SJI: Your resource for SNAP Employment and Training

Seattle Jobs Initiative is a leading expert on the federal Supplemental Nutrition Assistance Program Employment & Training (SNAP E&T), which provides employment and training and related supportive services to individuals on SNAP (food stamps). SJI has played an integral role in helping Washington State to develop, grow, advocate for and document its highly-successful SNAP Employment and Training program, Basic Food Employment & Training (BFET).

Since its launch in October 2005, BFET has grown from a small, Seattle-based pilot to a statewide program involving all 34 of Washington’s community and technical colleges and more than 30 community-based organizations, and serving 28,000 individuals annually with a budget of nearly $30 million. A nationally acclaimed program, BFET is a true example of collective impact, with government, nonprofit organizations, community colleges, and philanthropy working together to help those on SNAP get the skills they need for careers that will help them advance to economic self-sufficiency.

SJI has a high level of experience helping states, individual community colleges and community-based organizations develop and operate skills-based SNAP E&T programs. We are currently partnering with the National Skills Coalition to assist states in this endeavor. This multi-faceted work includes training events and direct, one-on-one consulting to states.

SJI is available to provide individual advising and technical assistance to your state agency or organization on building and operating an effective SNAP Employment and Training program.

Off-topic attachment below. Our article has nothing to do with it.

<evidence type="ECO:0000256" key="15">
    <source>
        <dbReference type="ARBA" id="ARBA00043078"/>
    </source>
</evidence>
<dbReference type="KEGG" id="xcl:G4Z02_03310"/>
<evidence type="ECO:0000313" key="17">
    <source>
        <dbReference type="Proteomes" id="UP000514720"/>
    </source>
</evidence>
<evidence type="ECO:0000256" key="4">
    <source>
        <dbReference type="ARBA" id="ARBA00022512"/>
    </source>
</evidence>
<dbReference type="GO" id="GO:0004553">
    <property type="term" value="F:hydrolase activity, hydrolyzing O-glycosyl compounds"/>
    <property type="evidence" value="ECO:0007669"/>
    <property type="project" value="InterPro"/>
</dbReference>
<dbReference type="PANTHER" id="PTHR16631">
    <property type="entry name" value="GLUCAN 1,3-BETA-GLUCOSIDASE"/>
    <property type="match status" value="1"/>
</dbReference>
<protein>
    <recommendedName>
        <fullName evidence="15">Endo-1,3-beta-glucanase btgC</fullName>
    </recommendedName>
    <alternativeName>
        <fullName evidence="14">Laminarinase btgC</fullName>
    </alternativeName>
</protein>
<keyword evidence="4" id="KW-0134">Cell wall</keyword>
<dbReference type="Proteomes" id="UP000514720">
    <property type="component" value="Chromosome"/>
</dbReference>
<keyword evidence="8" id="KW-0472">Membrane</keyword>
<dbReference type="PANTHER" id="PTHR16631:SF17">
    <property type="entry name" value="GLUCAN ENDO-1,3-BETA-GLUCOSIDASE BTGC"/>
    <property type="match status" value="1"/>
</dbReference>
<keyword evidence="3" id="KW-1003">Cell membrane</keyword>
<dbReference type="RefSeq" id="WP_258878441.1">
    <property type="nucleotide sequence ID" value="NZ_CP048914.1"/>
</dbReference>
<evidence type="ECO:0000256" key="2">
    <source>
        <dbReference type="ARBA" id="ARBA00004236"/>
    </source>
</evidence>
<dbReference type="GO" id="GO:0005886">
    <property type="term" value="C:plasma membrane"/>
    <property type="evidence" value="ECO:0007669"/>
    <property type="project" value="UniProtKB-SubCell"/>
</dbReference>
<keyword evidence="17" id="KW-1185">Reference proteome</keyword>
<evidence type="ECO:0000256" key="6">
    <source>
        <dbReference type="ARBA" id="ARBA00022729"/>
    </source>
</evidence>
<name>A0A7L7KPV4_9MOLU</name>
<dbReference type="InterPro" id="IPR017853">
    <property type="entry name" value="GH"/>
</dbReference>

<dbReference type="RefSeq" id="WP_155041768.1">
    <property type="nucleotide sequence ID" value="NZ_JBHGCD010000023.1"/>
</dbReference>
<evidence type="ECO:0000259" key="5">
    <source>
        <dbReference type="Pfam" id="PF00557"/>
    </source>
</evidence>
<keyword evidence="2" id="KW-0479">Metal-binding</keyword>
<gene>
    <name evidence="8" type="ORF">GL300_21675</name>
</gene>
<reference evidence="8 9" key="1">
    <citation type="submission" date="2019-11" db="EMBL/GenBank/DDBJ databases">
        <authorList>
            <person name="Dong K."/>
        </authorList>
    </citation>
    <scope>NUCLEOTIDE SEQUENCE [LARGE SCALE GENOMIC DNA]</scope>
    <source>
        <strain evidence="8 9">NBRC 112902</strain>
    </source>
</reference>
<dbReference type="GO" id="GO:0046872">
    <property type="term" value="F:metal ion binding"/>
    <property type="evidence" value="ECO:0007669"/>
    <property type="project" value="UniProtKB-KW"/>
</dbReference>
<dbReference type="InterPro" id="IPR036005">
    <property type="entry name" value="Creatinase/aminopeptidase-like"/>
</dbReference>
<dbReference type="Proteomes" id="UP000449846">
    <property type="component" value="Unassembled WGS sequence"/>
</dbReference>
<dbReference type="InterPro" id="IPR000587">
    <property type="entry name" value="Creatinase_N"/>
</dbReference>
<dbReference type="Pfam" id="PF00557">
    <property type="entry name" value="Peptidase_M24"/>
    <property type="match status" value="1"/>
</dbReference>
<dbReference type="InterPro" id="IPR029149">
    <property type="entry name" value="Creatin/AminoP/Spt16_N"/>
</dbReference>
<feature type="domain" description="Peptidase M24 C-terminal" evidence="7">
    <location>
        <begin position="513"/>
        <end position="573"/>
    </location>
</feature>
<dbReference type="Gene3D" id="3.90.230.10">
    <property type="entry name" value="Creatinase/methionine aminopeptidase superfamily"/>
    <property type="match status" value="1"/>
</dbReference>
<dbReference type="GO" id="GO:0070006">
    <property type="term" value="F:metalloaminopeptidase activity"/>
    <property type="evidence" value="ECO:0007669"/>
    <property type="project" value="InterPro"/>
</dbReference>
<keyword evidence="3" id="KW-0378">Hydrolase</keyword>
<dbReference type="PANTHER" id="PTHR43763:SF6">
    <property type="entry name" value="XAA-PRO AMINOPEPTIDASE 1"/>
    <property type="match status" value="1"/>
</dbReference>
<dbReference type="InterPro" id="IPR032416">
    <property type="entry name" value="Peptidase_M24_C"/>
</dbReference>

To learn more, contact our policy director, David Kaz, at dkaz@seattlejobsinit.com or (206) 628-6974.

SNAP E&T/BFET research & tools

    • SNAP E&T Advocates Guide, November 2017
      The Guide is a playbook for advocates that seeks to provide them insight and ideas for their efforts to move States to take steps to develop and expand skills-based Supplemental Nutrition Assistance Program Employment & Training (SNAP E&T) in their States that effectively helps SNAP participants advance to self-sufficiency. The Guide includes some general advocacy strategies as well as practical information on some of the common roadblocks that may be preventing States from moving forward with building quality SNAP Employment and Training programs. It also includes key messaging on SNAP E&T that may be effective in getting State SNAP agencies to act to expand their programs, and/or in building champions for SNAP E&T who can move States to act.

    • SNAP E&T: Opportunities for Alignment with WIOA, September 2016
      The brief presents an examination of the initial impact, if any, on States SNAP E&T programs of the passage of WIOA and the opportunity it afforded States to develop new plans for their public workforce systems that align programs such as SNAP E&T with WIOA-supported core programs. It reviews State workforce plans that include SNAP E&T as a partner program. It also presents as a case study the approach of Tennessee, a State that has taken important steps to better align its growing SNAP E&T program with WIOA, both at a strategic and an operational level. Finally, the brief discusses the policies relevant to the alignment of WIOA and SNAP E&T as well as suggestions for integrating these programs in a way that is beneficial to the expansion of job-driven SNAP E&T programs.
    • Building Skills through SNAP Employment and Training: Recommendations from Lessons Learned in Four States, April 2016
      The brief outlines recommendations learned from SJI and NSC’s work in 2015 with Iowa, Connecticut, Maryland, and Oregon, as well as identifies common challenges in developing skills-based SNAP E&T programs and how state agencies can address them.

SNAP E&T/BFET resource archive

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